Transforming the Lives of Adivasis in Assam through Gana Chetana Samaj
Mr. Anand P.Hans
My grandparents had great hopes of seeing brighter days, when the British brought them to Assam, to work in the tea gardens. They did not really see a better life but they worked hard and did not starve. I did not see them. My father was born in Assam and never saw the birthplace of his parents in Jharkhand. But he narrated many stories of hardship and deprivation that he had heard from my grandparents.
I was born and grew up in a Tea Estate called 'Tarajulli' in central Assam. Being an only child, I got chance to go out of the garden for my education and see a different world, as a result of savings made by my grandparents and parents. I came to know more about Assam and the different types of people living in Assam; known as Pragjyotishputra (Land of Eastern Lights) in ancient times and Kamrupa in medieval times. Assam is the anglicized name for the state. It is one of the largest states in the north eastern region, with thirty-two districts. It is surrounded by high lands and plateaus on three sides except the western one, where the Brahmaputra valley merges with the Gangetic plain. Assam by its very name brings to one's mind the delightful blend of culture, heritage, faiths, and beliefs of the many ethnic tribes and sub tribes residing in this region.
After finishing high School, I went to Tezpur town for my Higher Secondary and graduation. There were only a few adivasis (tribals) in Tezpur, who had come there for studies. Here I came to know many more realities, which I had never known and experienced. The very first thing I realized was that very few Adivasis were in Colleges. They are looked upon as second class citizens, and are not recognized as tribals, whereas my grandparents were tribals in Jharkhand. Educated Adivasis were hardly found in any place. I remember that the uneducated Adivasis who went to the bank or post office, had to pay other people money to fill forms or withdraw money for them. There were middle men who had made that their occupation outside the Bank or post office.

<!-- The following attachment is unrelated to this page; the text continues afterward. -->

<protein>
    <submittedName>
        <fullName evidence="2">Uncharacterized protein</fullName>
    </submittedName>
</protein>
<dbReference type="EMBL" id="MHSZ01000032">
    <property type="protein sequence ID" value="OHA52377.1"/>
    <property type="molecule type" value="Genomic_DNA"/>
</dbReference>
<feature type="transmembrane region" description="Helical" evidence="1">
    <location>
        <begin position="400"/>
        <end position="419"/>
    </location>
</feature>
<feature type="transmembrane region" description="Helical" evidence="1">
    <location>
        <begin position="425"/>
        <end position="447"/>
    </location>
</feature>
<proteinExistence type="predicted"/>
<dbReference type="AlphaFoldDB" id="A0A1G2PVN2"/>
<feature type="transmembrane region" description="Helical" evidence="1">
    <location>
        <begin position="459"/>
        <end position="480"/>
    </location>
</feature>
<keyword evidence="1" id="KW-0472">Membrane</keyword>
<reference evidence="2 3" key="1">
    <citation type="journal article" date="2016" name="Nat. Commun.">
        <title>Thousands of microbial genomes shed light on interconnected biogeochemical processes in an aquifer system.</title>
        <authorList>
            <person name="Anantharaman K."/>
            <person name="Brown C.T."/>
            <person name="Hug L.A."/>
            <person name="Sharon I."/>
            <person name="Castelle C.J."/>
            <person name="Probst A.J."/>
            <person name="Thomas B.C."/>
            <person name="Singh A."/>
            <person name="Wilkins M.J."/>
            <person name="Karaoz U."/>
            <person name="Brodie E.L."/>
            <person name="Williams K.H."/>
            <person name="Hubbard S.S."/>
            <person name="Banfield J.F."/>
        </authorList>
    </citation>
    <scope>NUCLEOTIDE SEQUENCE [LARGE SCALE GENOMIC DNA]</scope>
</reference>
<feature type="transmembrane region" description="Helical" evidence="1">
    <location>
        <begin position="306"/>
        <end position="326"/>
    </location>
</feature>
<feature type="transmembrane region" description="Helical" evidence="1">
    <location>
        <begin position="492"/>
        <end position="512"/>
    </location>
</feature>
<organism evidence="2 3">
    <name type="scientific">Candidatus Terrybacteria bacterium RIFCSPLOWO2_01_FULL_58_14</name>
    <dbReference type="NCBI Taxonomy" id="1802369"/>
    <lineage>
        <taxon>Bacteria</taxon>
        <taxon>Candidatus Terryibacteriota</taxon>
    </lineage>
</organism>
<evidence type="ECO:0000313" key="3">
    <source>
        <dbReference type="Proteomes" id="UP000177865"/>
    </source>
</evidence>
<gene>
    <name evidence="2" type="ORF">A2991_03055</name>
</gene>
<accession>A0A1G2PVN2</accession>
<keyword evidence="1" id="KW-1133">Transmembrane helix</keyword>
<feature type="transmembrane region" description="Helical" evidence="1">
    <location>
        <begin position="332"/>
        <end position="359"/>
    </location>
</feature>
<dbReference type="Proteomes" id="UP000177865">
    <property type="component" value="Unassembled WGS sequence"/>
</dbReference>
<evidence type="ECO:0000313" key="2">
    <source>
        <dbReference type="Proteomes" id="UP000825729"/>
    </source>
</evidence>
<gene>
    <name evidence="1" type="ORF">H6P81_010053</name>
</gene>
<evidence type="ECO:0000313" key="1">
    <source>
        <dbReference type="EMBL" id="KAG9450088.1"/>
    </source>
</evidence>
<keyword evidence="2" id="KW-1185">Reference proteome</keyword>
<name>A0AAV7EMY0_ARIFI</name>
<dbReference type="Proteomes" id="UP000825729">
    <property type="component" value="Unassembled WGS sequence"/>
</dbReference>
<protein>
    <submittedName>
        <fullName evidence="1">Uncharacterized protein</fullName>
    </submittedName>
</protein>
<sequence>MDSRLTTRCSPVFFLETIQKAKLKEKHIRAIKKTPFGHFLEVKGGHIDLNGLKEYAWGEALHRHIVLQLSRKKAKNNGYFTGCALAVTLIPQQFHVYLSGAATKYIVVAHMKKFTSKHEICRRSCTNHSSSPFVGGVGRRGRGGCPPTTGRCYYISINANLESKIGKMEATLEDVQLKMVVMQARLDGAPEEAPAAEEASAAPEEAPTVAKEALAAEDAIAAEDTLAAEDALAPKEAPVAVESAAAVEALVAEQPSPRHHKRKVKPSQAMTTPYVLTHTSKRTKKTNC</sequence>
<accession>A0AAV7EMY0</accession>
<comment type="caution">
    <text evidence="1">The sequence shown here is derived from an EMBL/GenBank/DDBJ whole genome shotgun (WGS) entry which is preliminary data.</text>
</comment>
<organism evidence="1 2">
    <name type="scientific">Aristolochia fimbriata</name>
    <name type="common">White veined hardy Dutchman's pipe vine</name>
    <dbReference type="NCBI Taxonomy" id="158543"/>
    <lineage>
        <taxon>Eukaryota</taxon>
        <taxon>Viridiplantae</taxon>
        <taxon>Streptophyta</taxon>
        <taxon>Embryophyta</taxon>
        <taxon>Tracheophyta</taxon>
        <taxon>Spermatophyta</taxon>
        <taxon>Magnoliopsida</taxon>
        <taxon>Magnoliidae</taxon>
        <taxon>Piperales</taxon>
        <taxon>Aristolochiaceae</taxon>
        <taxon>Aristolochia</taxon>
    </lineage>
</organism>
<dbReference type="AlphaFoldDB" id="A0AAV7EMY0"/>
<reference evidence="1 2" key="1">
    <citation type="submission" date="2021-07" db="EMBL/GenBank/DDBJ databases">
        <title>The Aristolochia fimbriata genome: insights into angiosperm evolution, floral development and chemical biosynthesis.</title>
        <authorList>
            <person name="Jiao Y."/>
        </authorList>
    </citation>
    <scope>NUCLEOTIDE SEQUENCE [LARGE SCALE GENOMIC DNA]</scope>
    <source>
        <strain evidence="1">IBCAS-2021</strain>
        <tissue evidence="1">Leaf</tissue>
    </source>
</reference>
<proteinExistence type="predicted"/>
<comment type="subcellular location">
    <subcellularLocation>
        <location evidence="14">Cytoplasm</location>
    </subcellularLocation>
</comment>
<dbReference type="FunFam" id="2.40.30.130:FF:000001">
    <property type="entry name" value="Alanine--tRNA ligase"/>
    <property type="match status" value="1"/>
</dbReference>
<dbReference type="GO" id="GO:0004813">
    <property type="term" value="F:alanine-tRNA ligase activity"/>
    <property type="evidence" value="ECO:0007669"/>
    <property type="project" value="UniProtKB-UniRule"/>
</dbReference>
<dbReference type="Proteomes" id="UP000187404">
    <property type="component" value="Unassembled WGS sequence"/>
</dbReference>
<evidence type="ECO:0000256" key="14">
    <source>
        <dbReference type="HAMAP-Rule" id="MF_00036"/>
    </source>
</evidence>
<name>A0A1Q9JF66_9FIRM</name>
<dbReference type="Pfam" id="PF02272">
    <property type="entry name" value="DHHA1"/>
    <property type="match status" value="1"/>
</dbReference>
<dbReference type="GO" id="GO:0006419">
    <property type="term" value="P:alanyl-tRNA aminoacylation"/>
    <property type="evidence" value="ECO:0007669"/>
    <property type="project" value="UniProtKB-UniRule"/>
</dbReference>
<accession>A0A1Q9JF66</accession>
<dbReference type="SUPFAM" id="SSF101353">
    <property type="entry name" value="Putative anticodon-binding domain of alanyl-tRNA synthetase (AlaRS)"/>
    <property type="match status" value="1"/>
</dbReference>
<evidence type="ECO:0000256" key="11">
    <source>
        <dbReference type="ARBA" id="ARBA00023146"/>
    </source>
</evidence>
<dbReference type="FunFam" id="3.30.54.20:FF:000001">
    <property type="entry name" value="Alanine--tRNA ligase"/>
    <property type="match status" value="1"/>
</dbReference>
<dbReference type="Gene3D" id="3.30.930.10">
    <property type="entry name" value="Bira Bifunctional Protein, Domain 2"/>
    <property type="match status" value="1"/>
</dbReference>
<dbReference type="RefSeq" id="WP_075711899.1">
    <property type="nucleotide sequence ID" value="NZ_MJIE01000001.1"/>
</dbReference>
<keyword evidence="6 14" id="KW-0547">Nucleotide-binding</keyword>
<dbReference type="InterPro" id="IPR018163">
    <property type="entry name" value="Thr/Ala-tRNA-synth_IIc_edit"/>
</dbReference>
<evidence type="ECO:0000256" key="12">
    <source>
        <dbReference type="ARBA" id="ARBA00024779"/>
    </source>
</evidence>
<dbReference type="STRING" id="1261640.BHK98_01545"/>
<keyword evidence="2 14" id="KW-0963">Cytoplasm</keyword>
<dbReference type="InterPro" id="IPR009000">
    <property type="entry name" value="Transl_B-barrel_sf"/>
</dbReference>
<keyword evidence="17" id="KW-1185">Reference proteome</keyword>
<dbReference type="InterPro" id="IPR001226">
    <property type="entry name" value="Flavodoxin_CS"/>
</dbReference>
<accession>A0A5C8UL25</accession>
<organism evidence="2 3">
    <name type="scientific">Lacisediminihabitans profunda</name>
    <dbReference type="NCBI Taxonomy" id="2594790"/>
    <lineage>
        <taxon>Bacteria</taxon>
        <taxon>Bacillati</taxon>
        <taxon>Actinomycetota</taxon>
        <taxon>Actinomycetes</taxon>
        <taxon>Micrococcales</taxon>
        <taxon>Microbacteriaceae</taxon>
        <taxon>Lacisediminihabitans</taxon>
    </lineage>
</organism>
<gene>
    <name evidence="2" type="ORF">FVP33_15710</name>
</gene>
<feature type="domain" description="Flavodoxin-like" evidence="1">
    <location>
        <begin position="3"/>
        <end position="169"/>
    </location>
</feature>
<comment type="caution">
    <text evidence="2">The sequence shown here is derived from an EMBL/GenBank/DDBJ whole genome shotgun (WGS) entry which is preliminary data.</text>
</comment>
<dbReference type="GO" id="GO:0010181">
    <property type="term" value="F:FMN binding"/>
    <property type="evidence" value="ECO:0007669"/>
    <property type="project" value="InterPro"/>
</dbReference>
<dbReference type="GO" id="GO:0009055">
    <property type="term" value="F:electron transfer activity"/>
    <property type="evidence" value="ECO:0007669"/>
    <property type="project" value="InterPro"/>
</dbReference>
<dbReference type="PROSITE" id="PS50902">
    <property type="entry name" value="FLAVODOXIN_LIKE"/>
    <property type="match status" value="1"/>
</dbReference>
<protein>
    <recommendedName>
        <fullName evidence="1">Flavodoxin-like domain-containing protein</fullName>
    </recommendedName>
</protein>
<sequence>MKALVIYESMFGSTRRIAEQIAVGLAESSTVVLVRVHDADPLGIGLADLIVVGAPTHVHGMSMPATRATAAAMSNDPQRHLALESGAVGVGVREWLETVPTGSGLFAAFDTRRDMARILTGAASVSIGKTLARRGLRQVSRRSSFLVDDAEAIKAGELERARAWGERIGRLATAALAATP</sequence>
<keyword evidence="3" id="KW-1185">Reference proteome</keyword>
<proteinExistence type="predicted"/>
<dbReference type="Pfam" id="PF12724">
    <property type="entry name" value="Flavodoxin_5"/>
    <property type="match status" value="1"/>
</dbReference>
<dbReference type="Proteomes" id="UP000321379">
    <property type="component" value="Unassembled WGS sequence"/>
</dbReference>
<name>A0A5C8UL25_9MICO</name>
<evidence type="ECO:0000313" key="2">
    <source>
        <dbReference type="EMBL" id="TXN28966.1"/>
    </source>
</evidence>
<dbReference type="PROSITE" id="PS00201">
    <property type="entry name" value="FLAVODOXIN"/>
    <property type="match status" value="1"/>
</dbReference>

Gana Chetana Samaj (GCS) which means "People's Awareness Society" was founded by the Jesuits of Kohima Region in 1999. It is a voluntary non-profit rural development organization committed to the empowerment and emancipation of women, children, youth, farmers, tea garden workers and disadvantaged rural people. It visualizes a just, humane, equitable and harmonious society irrespective of caste and creed. The Ranchi province in 2006 took over Kohima region with a goal to empower and to make the poor Adivasis and marginalized communities there self-reliant.
GCS works in Sonitpur, Tinsukia, Kokrajhar and Baksa districts of Assam with communities such as Adivasis, Assamese, Nepali, Garos and Bodos. However, Adivasis are the main group needing help as they are the most marginalized and neglected. The Adivasis are tribals from the Chottanagpur plateau of central India who were brought to Assam from 1831 onwards as indentured laborers to work in tea estates, as the local inhabitants were unwilling to work in tea gardens. They were kept illiterate so that they had no other options. Tea cultivation produces enormous wealth but the labourers see very little of it. Assam contributes about 52% of country's total tea production, which is 20% of the world's tea production. About 17% of Assam's population work and are dependent on tea plantation. The Adivasis have made a significant contribution to the economy of Assam, as they are the mainstay of the Tea Industries' labour force. Due to their poor economic status and illiteracy, other communities look down on them as the most backward class in society.